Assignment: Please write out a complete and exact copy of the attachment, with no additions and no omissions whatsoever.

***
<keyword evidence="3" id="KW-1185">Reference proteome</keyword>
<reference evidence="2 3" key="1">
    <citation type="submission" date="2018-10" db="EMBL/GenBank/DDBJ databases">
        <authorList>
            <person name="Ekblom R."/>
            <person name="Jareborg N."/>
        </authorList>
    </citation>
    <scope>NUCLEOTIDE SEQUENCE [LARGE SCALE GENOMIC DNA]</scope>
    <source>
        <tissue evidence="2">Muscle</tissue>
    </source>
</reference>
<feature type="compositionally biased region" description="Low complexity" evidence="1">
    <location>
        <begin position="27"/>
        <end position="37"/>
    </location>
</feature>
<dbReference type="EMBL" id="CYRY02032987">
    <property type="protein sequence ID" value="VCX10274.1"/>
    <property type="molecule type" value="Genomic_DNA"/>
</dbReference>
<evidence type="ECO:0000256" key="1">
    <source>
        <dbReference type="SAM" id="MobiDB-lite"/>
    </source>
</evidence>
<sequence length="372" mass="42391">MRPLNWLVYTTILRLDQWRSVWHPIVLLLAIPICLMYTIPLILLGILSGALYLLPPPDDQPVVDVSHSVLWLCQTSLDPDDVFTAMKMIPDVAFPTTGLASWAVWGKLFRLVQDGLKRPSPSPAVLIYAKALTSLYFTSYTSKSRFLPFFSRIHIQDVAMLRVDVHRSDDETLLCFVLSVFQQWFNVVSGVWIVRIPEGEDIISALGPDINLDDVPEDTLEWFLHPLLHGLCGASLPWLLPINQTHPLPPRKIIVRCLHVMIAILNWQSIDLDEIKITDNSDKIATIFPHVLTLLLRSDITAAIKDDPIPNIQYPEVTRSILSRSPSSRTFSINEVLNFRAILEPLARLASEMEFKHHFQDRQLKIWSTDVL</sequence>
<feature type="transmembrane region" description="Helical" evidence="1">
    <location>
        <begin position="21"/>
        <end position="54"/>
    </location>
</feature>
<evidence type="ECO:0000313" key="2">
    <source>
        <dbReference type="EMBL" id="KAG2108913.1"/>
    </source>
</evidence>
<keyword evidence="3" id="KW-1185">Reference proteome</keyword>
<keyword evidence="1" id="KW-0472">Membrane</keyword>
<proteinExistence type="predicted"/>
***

<keyword evidence="3" id="KW-1185">Reference proteome</keyword>
<reference evidence="2 3" key="1">
    <citation type="submission" date="2018-10" db="EMBL/GenBank/DDBJ databases">
        <authorList>
            <person name="Ekblom R."/>
            <person name="Jareborg N."/>
        </authorList>
    </citation>
    <scope>NUCLEOTIDE SEQUENCE [LARGE SCALE GENOMIC DNA]</scope>
    <source>
        <tissue evidence="2">Muscle</tissue>
    </source>
</reference>
<feature type="compositionally biased region" description="Low complexity" evidence="1">
    <location>
        <begin position="27"/>
        <end position="37"/>
    </location>
</feature>
<dbReference type="EMBL" id="CYRY02032987">
    <property type="protein sequence ID" value="VCX10274.1"/>
    <property type="molecule type" value="Genomic_DNA"/>
</dbReference>
<evidence type="ECO:0000256" key="1">
    <source>
        <dbReference type="SAM" id="MobiDB-lite"/>
    </source>
</evidence>
<sequence length="372" mass="42391">MRPLNWLVYTTILRLDQWRSVWHPIVLLLAIPICLMYTIPLILLGILSGALYLLPPPDDQPVVDVSHSVLWLCQTSLDPDDVFTAMKMIPDVAFPTTGLASWAVWGKLFRLVQDGLKRPSPSPAVLIYAKALTSLYFTSYTSKSRFLPFFSRIHIQDVAMLRVDVHRSDDETLLCFVLSVFQQWFNVVSGVWIVRIPEGEDIISALGPDINLDDVPEDTLEWFLHPLLHGLCGASLPWLLPINQTHPLPPRKIIVRCLHVMIAILNWQSIDLDEIKITDNSDKIATIFPHVLTLLLRSDITAAIKDDPIPNIQYPEVTRSILSRSPSSRTFSINEVLNFRAILEPLARLASEMEFKHHFQDRQLKIWSTDVL</sequence>
<feature type="transmembrane region" description="Helical" evidence="1">
    <location>
        <begin position="21"/>
        <end position="54"/>
    </location>
</feature>
<evidence type="ECO:0000313" key="2">
    <source>
        <dbReference type="EMBL" id="KAG2108913.1"/>
    </source>
</evidence>
<keyword evidence="3" id="KW-1185">Reference proteome</keyword>
<keyword evidence="1" id="KW-0472">Membrane</keyword>
<proteinExistence type="predicted"/>